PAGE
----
The Luftwaffe became aware of Horten's work during tests of the Horten H.V, a twin engine aircraft with military potential, and ordered three more Horten II motorgliders.[3]:pp.46, 51 Designated Horten H.IIL, they had slightly increased washout and a more upright seat. The pilot's head was now above the wing under a 300 mm (12 in) high clear perspex canopy.[3]:p.51 The alterations increased the weight by 30 kg (66 lb).[3]:pp.43-56 The first two of these were built in 1937 and the decision was made to enter them as gliders in the annual Rhön contest.[3]:p.51 Their performance there were not outstanding as their wing loading was too low to reach the speeds necessary for rapid cross country flights between thermals.[1]

The third Horten H.IIL was test flown in November 1938 by Hanna Reitsch, who reported that whilst comfort was "not exceptional", the "view is bad" (even with the new canopy), entry and exit were "only possible for athletes" and that the undercarriage retraction lever could only be operated by pilots with longer arms than hers.[2]:Section 3 It achieved a soaring flight of 260 km (160 mi) in 1938.[3]:p.51

That example was destroyed in a fatal accident in March 1939. Witnesses described how the canopy detached during a high-speed dive in aerobatics practice, hitting pilot Kurt Hiekmann.[3]:p.69-70

Encouraged by the military, the Hortens concentrated on the Horten H.III as a competitor in the 1938 Rhön, where the H.IILs were used only for pilot training.[3]:p.69-70 Nonetheless, D-10-125, the first of the H.IILs, was continuously modified. One of the first changes was to the central leading edge transparencies, which were reduced to two separate panels on either side of ply skinning. Early photographs of it show a fully transparent leading edge[2]:Section 3 and later images the revisions.[1] It was much involved in the 1944 development of the Horten IX twin-jet fighter-bomber; most notably it was flown as a "wind-tunnel substitute" for the H.IX V-6, with its extended, pointed nose, dummy air-intakes and exhausts, and twin small fins.[3]:p.144-5 A photograph also exists of it with the intakes but not the pointed nose.[3]:Jacket D-10-125 is now on display, restored to an earlier form, in the Deutsches Technikmuseum, Berlin.[5]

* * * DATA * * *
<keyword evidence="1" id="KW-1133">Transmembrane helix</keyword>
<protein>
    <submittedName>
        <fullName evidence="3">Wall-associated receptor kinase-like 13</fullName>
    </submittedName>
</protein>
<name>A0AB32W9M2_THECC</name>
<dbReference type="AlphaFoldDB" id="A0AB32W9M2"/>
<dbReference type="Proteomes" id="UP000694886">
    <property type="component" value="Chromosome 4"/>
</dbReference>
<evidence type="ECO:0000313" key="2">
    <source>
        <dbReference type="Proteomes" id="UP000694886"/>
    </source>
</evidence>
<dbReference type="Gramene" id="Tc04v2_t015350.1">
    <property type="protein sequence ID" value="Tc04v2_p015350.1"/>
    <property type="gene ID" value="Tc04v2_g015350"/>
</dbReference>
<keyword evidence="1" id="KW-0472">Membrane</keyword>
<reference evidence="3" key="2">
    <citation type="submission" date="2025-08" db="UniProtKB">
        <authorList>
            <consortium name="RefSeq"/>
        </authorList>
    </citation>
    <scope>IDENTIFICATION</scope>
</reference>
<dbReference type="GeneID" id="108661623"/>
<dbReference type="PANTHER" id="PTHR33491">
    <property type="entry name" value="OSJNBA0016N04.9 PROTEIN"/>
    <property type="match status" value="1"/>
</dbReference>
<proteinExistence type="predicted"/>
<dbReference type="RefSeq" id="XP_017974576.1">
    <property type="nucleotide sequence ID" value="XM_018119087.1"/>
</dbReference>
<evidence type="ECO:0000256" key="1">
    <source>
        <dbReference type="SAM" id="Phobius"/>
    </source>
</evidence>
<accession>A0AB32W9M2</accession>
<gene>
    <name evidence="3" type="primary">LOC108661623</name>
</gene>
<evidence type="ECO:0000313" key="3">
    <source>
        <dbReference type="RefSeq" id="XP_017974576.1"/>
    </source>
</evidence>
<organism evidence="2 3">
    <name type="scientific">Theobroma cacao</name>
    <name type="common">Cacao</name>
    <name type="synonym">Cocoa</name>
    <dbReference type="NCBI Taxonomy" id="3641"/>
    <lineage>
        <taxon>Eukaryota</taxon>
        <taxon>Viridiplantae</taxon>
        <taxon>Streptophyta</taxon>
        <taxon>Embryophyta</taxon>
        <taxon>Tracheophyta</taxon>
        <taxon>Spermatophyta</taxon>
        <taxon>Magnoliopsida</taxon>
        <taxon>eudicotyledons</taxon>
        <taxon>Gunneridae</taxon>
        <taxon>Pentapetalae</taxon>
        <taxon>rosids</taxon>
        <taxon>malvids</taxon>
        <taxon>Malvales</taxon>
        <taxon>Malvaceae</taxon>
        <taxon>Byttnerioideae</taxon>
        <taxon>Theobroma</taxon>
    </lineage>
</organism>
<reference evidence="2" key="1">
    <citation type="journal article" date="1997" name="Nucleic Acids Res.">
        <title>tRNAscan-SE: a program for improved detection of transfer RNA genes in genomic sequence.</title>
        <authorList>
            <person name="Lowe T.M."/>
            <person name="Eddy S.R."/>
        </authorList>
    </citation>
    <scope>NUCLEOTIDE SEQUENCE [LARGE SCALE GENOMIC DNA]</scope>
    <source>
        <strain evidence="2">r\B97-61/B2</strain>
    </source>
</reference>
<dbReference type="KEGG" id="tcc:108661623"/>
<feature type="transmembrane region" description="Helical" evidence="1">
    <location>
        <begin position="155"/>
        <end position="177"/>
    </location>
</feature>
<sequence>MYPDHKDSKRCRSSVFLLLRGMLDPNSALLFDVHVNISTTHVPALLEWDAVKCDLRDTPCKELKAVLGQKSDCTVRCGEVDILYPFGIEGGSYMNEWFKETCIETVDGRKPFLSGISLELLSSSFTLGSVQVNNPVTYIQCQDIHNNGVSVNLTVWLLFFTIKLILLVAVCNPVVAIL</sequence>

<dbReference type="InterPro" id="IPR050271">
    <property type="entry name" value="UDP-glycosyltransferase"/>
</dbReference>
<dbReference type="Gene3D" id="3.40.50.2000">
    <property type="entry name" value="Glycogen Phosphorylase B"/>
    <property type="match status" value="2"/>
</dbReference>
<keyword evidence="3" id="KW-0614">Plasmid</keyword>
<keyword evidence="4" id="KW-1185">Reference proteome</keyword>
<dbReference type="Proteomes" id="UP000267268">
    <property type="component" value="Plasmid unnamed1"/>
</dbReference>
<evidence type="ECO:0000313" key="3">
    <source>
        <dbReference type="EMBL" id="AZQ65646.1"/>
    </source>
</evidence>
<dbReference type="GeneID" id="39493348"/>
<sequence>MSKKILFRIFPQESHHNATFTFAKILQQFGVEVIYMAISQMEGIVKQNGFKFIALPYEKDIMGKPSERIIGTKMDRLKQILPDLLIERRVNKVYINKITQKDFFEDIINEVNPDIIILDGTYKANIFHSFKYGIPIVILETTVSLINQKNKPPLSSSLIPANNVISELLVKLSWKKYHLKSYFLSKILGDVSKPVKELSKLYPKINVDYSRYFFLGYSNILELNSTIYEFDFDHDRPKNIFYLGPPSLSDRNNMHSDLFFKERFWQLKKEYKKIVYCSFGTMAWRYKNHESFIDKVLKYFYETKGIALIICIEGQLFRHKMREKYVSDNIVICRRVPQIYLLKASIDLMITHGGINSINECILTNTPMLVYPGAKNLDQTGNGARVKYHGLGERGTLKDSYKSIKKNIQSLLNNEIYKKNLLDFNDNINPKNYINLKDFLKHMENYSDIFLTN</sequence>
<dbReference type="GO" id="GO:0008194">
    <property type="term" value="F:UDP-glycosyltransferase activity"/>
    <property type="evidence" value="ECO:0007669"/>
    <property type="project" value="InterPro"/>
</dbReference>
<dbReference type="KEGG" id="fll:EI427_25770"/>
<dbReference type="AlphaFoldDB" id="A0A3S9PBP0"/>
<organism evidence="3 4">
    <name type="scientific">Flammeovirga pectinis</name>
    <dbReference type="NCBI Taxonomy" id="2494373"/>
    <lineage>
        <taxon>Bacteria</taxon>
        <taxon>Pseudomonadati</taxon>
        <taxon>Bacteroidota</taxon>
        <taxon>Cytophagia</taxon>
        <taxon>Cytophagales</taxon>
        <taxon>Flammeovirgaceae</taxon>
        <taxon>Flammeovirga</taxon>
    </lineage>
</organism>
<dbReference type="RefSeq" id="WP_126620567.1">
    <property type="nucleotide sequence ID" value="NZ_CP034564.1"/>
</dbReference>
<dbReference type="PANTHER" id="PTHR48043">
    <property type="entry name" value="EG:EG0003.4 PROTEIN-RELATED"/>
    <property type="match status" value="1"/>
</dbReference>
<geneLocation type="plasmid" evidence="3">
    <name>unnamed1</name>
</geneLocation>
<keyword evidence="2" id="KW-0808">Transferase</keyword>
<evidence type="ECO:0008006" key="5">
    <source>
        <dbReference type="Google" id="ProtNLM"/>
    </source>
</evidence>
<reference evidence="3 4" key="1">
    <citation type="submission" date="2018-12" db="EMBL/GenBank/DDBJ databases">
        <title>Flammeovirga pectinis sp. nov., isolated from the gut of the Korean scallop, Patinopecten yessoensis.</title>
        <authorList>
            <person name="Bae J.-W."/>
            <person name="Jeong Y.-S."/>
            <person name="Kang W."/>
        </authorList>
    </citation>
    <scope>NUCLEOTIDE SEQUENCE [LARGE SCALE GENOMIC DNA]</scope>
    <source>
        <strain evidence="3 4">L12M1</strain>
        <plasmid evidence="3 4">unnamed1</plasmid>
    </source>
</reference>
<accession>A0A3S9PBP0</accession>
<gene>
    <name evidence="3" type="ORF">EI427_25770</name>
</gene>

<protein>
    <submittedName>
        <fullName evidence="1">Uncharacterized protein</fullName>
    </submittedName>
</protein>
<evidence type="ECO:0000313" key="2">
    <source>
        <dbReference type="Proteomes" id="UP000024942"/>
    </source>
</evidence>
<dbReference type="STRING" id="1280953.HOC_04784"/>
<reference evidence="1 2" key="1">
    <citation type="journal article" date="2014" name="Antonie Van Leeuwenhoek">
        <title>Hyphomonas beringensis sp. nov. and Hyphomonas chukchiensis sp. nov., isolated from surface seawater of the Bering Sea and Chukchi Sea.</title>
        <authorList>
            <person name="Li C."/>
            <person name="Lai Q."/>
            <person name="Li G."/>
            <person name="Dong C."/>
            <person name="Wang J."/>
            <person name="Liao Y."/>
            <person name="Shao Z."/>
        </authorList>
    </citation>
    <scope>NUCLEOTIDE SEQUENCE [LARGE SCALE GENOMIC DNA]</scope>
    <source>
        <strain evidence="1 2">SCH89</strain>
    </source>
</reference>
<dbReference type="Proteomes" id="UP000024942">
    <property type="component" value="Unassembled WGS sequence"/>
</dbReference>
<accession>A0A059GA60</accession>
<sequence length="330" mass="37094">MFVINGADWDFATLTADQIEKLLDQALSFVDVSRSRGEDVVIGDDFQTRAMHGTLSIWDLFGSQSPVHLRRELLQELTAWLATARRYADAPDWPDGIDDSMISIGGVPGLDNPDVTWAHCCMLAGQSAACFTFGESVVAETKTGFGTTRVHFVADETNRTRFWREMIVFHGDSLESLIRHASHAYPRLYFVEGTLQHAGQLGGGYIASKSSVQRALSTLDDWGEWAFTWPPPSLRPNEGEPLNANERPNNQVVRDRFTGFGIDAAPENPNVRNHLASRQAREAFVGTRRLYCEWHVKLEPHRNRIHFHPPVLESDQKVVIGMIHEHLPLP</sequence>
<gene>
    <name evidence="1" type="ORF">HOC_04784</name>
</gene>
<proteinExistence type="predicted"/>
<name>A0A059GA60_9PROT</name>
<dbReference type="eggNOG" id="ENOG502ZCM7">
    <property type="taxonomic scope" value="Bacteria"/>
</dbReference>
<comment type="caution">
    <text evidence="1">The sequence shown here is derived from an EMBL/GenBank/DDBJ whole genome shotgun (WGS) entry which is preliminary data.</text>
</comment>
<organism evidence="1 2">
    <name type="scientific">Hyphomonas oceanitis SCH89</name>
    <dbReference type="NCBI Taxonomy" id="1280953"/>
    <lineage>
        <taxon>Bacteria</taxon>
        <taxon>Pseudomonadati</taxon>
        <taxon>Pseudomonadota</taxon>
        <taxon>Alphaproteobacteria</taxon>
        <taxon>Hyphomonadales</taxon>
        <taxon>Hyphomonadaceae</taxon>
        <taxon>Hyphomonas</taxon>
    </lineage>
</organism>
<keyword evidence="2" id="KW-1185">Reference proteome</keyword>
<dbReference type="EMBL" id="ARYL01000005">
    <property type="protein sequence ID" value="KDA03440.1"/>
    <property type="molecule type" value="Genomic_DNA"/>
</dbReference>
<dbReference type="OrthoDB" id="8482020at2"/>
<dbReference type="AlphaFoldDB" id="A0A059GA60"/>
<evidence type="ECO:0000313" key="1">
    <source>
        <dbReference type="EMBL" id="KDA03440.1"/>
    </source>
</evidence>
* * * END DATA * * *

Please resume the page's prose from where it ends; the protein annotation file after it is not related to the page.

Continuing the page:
Variants

Horten II
Original glider version from 1935, flown summer 1935.[2]:p.36
Horten IIM
The original version modified into a motorglider with a pusher configuration Hirth HM.60R, flown from autumn 1935 to 1937.[2]:p.36
Horten IIL
Three built in 1937–1938 for the Luftwaffe, with canopy, upright seat and slightly increased washout.[3]:pp.46, 51

Aircraft on display

  • Deutsches Technikmuseum, Berlin: Horten IIL D-10-125.

Specifications (Horten IIL)

Data from Nurflügel (2012)[3]:p.56

General characteristics

  • Crew: One
  • Wingspan: 16.5 m (54 ft 2 in)
  • Wing area: 32 m2 (340 sq ft)
  • Aspect ratio: 8.5
  • Empty weight: 250 kg (551 lb)
  • Max takeoff weight: 330 kg (728 lb)

Performance

  • Never exceed speed: 230 km/h (140 mph, 120 kn)
  • Maximum glide ratio: 1:24 at 72 km/h (45 mph; 39 kn) and 10.3 kg/m2 (2.1 lb/sq ft)
  • Rate of sink: 0.7 m/s (140 ft/min) minimum, at 72 km/h (45 mph; 39 kn) and 10.3 kg/m2 (2.1 lb/sq ft)

References

  1. Simons, Martin (2006). Sailplanes 1920-1945 (2nd revised ed.). Königswinter: EQIP Werbung & Verlag GmbH. pp. 143–5. ISBN 3 9806773 4 6.
  2. K. G. Wilkinson (18 April 1946). "The Horten tailless aircraft". ADVANCE SUMMARY for TECHNICAL INTELLIGENCE REPORTS ANALYSIS DIVISION TSNTS-2. Retrieved 5 April 2016.
  3. Horten, Reimar; Selinger, Peter F. (2012). Nurflügel (2nd revised ed.). Graz: H. Weishaupt Verlag. pp. 26–55. ISBN 978-3-900310-09-7.
  4. "Un motoplaneur de 60 CV". Les Ailes (775): 17. 25 April 1936.
  5. Ogden, Bob (2009). Aviation Museums and Collections of Mainland Europe. Air Britain (Historians) Ltd. p. 212. ISBN 978 0 85130 418 2.